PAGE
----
Cable operators aren’t the only ones with consolidation on the brain. Vendors — from set-top box suppliers to makers of the chips that power them — are also keen on building diversity and scale.
In a deal that places a huge bet on cable’s broadband and video future, Avago Technologies announced last week that it will acquire Broadcom for $37 billion, including $17 billion in cash.
While Avago is the one doing the acquiring, the resulting, combined company will be renamed Broadcom Ltd. It will have a combined annual revenue of $15.1 billion, putting it ahead of Texas Instruments, but still leaving it well behind Intel and Qualcomm.
In addition to tacking on Broadcom’s wireless technology and expertise, Avago will also become a major player in cable, as Broadcom is a key supplier of set-top box chips, including those based on the Reference Design Kit (RDK), the pre-integrated software stack for IP and hybrid devices being managed by Comcast, Time Warner Cable and Liberty Global. Broadcom also makes silicon that powers DOCSIS-based cable modems and gateways, as well as DSL and fiber-to-the-home equipment.
With respect to cable’s baseline IP platform for hybrid fiber-coaxial networks, Broadcom is one of three chipmakers known to be developing modem chips for DOCSIS 3.1, the emerging CableLabs-specified platform that will bring multi-Gigabit speeds to HFC networks. Intel, which acquired Texas Instruments’ cable modem business in 2010, and STMicroelectronics are the other two that are working on D3.1-based chips. Broadcom unveiled a D3.1-based reference design, the BCM93390, in January.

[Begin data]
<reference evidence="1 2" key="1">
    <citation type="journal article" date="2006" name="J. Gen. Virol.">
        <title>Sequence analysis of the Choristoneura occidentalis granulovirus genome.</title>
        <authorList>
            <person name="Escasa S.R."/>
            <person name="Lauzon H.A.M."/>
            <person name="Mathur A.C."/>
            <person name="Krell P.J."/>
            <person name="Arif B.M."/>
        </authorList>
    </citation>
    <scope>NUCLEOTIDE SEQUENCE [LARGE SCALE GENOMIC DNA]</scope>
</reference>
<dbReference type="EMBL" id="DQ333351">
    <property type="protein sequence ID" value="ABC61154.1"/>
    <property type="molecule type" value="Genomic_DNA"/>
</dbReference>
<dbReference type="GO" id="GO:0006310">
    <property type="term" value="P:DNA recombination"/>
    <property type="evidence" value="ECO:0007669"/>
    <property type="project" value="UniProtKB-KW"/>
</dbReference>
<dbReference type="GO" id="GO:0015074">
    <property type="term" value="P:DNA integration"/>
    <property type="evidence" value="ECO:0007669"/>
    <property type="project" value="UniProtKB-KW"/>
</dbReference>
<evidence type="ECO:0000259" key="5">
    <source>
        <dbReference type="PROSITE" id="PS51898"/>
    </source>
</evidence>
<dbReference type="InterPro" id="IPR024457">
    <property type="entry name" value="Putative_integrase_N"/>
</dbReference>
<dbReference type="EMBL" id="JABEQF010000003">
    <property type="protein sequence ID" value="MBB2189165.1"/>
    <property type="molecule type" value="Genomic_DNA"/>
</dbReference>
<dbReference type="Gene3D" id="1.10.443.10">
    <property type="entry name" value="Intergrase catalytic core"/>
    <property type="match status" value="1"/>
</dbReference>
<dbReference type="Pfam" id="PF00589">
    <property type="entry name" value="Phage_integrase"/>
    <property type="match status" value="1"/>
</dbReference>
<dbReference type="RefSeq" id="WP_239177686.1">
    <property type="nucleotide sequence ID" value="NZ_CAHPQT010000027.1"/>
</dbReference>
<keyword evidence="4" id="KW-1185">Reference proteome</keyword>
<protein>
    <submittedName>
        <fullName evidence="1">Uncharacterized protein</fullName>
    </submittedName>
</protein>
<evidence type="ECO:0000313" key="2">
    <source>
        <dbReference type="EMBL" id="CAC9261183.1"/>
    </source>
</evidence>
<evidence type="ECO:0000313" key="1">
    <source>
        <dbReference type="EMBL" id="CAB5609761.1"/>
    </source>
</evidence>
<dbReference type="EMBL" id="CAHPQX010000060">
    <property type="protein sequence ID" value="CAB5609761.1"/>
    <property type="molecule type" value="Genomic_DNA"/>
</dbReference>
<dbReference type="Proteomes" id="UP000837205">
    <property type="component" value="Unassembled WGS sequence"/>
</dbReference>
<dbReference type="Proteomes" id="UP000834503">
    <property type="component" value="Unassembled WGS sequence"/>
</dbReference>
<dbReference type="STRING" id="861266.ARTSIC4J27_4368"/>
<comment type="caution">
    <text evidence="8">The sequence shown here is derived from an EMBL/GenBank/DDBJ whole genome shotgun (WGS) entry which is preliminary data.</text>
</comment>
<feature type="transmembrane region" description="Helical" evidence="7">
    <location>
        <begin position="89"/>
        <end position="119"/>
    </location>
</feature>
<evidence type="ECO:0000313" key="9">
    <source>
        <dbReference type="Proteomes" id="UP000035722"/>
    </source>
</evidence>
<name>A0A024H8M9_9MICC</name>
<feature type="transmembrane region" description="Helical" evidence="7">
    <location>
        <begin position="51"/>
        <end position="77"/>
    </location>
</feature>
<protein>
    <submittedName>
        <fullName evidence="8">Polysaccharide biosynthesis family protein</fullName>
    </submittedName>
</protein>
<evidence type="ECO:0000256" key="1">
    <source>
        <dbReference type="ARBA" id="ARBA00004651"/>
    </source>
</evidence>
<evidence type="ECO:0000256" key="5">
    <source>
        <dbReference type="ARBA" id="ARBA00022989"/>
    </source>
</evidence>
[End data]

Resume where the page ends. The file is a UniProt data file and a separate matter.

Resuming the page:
Avago said the deal is complementary, builds on its wireless, enterprise storage and wired infrastructure-chip business and will create a behemoth with a combined $77 billion enterprise value.
The company expects the deal to generate $750 million in annual cost synergies within 18 months of closing, expected to occur before the end of first-quarter 2016.
“There is very little if any overlap of the products of the two companies,” Hock Tan, president and CEO of Avago, said May 28 on the company’s earnings call. “We are both fairly substantial companies in the semiconductor space, but the overlap is zero — minimal at best … even though we [have] common customers.”
Tan, set to become president and CEO of the combined company, said he expects wired to be its largest segment, at about 40%, with wireless and industrial both at roughly 30%.